This article is the result of a research that investigates how race and racism affect the practice of psychologists. From a historical interpretation of the construction of what means to be a black person in Brazil, we discuss how Psychology can contribute against the suffering caused by racism. Supported by psychoanalysis and, more specifically, the concept of unconscious alliances as formulated by René Kaës, we investigate how professionals of clinical psychology identify (or not) problems related to racism, analyzing how they act when facing this problem. Open interviews based on Bleger’s assumptions were conducted with three professionals who work with clinical devices in public and private services in the metropolitan region of São Paulo. The records were used to discuss how racism is transmitted between generations and how it operates in the clinic, and how suffering is expressed by experiences of uncertainty related to the body, desire and professional ability in situations that refer to discrimination, prejudice and inferiority. There is ambiguity in the differentiation between racism and other types of social prejudice, and the value of historical appropriation is emphasized so that racial phenomena can be understood and overcome. This study concludes that the performance of Psychology is necessary politically and socially.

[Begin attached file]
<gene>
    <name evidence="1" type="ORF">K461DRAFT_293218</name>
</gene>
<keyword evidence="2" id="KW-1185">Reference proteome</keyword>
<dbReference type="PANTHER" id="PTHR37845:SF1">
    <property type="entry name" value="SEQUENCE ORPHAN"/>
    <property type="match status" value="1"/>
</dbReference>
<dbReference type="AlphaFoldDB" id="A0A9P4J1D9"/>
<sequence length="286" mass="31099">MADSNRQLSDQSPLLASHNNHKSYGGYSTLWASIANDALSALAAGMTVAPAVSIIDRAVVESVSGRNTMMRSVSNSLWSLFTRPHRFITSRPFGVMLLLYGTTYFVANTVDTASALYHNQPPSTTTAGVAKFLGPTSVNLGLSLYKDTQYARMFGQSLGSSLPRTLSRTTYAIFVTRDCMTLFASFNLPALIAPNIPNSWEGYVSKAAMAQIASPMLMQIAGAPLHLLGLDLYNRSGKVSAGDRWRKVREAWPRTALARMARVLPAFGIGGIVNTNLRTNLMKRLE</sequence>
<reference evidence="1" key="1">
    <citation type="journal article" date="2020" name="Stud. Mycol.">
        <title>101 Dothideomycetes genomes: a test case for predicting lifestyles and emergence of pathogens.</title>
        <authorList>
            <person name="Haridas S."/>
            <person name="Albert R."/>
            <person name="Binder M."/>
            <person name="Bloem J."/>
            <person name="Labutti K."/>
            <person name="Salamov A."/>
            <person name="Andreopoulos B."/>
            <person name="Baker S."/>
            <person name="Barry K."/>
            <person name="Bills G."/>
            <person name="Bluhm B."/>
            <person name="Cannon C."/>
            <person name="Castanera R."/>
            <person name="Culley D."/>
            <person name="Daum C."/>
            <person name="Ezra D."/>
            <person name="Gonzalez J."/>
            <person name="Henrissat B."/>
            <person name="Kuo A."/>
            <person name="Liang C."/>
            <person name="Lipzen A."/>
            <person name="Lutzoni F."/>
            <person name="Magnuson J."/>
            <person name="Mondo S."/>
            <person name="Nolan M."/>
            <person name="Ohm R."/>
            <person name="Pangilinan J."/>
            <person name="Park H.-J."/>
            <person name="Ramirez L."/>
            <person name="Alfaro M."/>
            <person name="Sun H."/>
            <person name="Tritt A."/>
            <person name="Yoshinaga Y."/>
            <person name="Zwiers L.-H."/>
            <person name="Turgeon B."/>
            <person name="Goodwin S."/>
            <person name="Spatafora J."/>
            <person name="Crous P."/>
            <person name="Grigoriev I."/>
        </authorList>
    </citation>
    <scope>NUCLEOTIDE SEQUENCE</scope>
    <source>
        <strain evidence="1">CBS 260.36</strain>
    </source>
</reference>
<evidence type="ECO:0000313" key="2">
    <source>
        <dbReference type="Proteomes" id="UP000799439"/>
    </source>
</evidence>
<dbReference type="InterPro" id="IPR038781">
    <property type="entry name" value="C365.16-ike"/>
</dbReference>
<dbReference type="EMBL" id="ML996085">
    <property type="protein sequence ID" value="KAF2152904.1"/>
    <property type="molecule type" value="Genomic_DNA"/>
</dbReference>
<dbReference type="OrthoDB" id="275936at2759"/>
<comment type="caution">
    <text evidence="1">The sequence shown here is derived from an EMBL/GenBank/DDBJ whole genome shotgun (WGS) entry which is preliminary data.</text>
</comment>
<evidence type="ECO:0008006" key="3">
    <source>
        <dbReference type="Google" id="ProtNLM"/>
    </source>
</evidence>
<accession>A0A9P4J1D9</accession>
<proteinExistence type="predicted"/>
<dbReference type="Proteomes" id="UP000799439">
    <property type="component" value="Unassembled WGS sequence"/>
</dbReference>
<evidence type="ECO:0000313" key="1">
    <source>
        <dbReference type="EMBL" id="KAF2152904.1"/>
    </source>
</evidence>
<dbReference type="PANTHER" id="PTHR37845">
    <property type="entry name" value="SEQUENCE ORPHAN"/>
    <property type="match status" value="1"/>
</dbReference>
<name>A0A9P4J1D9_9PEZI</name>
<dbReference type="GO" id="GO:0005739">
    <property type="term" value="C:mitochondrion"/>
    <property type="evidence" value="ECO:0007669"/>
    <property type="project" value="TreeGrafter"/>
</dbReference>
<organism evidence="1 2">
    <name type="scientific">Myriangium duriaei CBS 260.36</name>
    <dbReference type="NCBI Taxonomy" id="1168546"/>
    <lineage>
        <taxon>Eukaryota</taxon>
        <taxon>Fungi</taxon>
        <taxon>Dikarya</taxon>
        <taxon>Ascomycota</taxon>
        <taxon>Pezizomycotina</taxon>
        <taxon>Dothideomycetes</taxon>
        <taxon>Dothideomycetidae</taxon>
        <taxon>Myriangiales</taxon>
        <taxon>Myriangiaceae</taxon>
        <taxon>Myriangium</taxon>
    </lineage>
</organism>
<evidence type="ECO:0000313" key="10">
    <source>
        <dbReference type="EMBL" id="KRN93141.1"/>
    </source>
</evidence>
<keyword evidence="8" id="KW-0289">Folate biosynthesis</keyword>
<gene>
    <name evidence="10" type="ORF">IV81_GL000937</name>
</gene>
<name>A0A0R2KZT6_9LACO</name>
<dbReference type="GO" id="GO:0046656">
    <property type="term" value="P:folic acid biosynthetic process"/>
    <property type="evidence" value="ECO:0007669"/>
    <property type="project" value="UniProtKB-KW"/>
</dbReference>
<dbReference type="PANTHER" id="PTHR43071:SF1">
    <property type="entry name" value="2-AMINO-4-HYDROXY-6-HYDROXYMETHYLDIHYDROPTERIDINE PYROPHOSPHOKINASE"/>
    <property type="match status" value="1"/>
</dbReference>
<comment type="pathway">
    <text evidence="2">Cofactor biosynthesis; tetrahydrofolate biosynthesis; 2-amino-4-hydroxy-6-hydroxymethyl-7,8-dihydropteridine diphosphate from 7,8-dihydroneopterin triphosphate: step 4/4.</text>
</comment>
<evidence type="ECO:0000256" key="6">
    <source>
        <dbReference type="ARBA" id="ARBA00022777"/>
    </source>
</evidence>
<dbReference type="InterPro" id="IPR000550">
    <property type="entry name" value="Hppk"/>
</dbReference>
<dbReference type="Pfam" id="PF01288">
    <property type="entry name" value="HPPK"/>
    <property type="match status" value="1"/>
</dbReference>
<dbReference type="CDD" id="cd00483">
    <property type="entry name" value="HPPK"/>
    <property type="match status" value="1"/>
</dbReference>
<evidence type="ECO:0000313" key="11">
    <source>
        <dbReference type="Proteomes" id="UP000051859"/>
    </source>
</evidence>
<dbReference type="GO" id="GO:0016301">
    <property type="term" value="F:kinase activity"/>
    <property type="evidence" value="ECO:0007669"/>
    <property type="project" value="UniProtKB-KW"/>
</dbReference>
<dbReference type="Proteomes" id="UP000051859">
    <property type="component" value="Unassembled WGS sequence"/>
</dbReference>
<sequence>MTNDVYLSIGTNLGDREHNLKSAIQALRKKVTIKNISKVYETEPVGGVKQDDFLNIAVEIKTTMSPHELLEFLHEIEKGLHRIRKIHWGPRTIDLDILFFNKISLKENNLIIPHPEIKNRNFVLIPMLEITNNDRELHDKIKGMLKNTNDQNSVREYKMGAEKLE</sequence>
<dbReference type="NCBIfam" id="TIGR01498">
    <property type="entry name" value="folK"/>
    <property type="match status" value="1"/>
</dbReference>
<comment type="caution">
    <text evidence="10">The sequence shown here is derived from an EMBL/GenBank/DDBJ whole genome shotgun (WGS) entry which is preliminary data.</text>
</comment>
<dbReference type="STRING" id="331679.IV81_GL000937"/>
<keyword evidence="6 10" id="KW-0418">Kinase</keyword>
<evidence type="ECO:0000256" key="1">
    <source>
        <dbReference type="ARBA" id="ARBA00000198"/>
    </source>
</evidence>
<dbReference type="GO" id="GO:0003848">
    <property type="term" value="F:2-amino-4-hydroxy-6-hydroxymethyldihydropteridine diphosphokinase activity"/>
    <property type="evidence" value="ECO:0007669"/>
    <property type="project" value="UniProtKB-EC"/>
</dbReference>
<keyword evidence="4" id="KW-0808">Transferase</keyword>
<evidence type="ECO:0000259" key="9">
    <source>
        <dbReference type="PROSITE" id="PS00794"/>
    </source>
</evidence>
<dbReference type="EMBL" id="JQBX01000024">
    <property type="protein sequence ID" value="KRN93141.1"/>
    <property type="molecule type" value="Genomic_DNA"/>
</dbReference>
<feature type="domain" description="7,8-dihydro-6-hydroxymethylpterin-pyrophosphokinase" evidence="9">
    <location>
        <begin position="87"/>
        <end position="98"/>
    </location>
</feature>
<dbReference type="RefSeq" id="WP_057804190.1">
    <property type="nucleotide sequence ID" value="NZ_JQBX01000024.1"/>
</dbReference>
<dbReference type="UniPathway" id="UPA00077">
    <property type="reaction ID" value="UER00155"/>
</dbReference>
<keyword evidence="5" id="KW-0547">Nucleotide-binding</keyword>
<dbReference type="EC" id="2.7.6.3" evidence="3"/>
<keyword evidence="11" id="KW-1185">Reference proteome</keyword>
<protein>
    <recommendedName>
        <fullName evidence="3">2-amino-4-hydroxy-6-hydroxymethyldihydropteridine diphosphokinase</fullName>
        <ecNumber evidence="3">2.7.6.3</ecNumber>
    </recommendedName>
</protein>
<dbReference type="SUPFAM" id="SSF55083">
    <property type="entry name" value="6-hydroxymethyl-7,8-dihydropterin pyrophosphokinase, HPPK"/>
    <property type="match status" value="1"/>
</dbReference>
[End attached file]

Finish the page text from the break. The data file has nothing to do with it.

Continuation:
Psychology; Racism; Psychic transmission; Social groups; Clinic